Skip to Main Content

++

Basic Considerations: Introduction

++

Although there are relatively few published reports of anesthesia-related nerve injury associated with peripheral nerve blocks (PNBs), it is likely that the commonly cited incidence (0.4%) of neurologic injury is underestimated owing to underreporting.1–3 Most complications of PNBs were reported with upper extremity blocks. The less frequent clinical application of lower extremity nerve blocks may be the main reason why there are even fewer reports of anesthesia-related nerve injury associated with lower extremity PNBs compared with upper extremity PNBs.4 Although neurologic complications after PNBs can be related to factors associated with the block technique (eg, needle trauma, intraneuronal injection, neuronal ischemia, and toxicity of local anesthetics), a search for other common causes should include positional and surgical factors (eg, positioning, stretching, retractor injury, ischemia, and hematoma formation). In some instances, the neurologic injury may be a result of a combination of these factors.

++

In all four sections of this chapter, mechanisms and consequences of acute neurologic injury related to the nerve block procedure are discussed and, where appropriate, methods and techniques to reduce the risk of complications are suggested. Specific nerve injuries with upper and lower nerve block techniques, neuraxial anesthesia, and local anesthetic toxicity are discussed elsewhere in this volume.

++

Functional Histology of the Peripheral Nerves

++

Knowledge of the functional histology of the peripheral nerve is important to understand the mechanisms of peripheral nerve injury; the reader is referred to Chapters 3 and 4 for more in-depth discussion on this subject. Here we briefly review salient features of the organization of the peripheral nerves. A peripheral nerve is a complex structure consisting of fascicles held together by the epineurium, an enveloping, external connective sheath (Figure 69–1). Each fascicle contains many nerve fibers and capillary blood vessels embedded in a loose connective tissue, the endoneurium.5 The perineurium is a multilayered epithelial sheath that surrounds individual fascicles and consists of several layers of perineural cells. Therefore, in essence, a fascicle is a group of nerve fibers or a bundle of nerves surrounded by perineurium. Of note, fascicles can be organized in one of three common arrangements: monofascicular (single, large fascicle); oligofascicular (few fascicles of various sizes); and polyfascicular (many fascicles of various sizes).6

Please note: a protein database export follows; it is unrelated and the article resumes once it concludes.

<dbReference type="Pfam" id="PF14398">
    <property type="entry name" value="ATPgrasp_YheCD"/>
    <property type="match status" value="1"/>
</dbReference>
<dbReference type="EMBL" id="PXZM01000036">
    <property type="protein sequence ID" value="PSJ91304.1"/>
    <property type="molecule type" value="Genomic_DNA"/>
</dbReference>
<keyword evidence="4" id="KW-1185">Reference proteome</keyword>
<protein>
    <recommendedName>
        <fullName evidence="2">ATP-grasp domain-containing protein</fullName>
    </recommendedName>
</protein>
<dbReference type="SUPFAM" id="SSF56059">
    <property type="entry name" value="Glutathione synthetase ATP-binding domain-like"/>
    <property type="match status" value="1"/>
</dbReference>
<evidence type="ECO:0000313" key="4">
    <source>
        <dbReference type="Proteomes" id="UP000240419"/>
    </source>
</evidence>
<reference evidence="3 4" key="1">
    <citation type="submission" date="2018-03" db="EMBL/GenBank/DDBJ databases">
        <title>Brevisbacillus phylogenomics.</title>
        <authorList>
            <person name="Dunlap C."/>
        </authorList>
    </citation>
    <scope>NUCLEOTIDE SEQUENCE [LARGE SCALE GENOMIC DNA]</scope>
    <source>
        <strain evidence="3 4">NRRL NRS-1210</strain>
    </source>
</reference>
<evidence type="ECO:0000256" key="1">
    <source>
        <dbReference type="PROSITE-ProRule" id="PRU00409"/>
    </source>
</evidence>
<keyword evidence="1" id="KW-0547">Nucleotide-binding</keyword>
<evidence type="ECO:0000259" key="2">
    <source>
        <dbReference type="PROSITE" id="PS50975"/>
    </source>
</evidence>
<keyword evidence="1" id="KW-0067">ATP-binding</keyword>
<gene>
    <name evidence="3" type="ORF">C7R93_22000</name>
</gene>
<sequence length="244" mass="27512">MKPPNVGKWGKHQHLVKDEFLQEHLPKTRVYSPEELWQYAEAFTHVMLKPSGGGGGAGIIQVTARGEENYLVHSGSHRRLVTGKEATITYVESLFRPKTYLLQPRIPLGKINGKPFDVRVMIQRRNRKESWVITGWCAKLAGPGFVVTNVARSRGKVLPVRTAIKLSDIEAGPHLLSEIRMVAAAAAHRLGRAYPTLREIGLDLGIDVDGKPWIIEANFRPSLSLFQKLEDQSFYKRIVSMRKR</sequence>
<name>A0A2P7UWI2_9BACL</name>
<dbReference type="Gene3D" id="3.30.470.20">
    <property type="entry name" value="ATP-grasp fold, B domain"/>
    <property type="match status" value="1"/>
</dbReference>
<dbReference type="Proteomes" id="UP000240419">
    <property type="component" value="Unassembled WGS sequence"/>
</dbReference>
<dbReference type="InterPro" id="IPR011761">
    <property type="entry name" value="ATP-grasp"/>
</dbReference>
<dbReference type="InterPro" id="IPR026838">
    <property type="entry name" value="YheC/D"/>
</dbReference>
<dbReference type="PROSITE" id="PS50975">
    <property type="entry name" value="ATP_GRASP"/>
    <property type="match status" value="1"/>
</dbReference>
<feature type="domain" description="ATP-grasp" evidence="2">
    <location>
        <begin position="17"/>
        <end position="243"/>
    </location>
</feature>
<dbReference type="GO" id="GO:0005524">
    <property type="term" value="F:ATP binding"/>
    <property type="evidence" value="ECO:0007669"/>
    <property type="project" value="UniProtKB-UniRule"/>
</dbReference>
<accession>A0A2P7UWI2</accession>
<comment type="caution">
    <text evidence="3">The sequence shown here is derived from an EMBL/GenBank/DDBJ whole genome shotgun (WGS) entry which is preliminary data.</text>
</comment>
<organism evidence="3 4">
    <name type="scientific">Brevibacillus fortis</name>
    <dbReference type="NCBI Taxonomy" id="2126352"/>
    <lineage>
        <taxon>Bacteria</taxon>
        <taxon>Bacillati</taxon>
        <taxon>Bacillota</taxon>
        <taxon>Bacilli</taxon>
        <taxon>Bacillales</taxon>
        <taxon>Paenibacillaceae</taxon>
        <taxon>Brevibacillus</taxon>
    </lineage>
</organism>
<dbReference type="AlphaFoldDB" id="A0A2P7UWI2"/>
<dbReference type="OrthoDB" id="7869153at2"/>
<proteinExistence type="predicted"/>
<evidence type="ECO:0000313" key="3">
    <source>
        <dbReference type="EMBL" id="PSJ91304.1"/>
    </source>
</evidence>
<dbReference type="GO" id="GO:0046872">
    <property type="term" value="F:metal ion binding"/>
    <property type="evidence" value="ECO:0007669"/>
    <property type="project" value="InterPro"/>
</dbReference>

++
Fig. 69-1
Graphic Jump Location

Histology of the peripheral nerve. Shown is a large fascicle of the peripheral nerve with its axons, surrounded by perineurium, epineurium, and nourishing blood vessels.

++

Nerve fibers can be myelinated or unmyelinated; sensory and motor nerves contain both in a ratio of 4:1, respectively. Unmyelinated fibers are composed of several axons, wrapped by a single Schwann cell. The axons of myelinated nerve fibers are enveloped individually by a single Schwann cell. A thin layer of collagen fibers, the endoneurium, surrounds the individually myelinated or groups of unmyelinated fibers.

++

...

Want remote access to your institution's subscription?

Sign in to your MyAccess profile while you are actively authenticated on this site via your institution (you will be able to verify this by looking at the top right corner of the screen - if you see your institution's name, you are authenticated). Once logged in to your MyAccess profile, you will be able to access your institution's subscription for 90 days from any location. You must be logged in while authenticated at least once every 90 days to maintain this remote access.

Ok

About MyAccess

If your institution subscribes to this resource, and you don't have a MyAccess profile, please contact your library's reference desk for information on how to gain access to this resource from off-campus.

Subscription Options

AccessAnesthesiology Full Site: One-Year Subscription

Connect to the full suite of AccessAnesthesiology content and resources including procedural videos, interactive self-assessment, real-life cases, 20+ textbooks, and more

$995 USD
Buy Now

Pay Per View: Timed Access to all of AccessAnesthesiology

24 Hour Subscription $34.95

Buy Now

48 Hour Subscription $54.95

Buy Now

Pop-up div Successfully Displayed

This div only appears when the trigger link is hovered over. Otherwise it is hidden from view.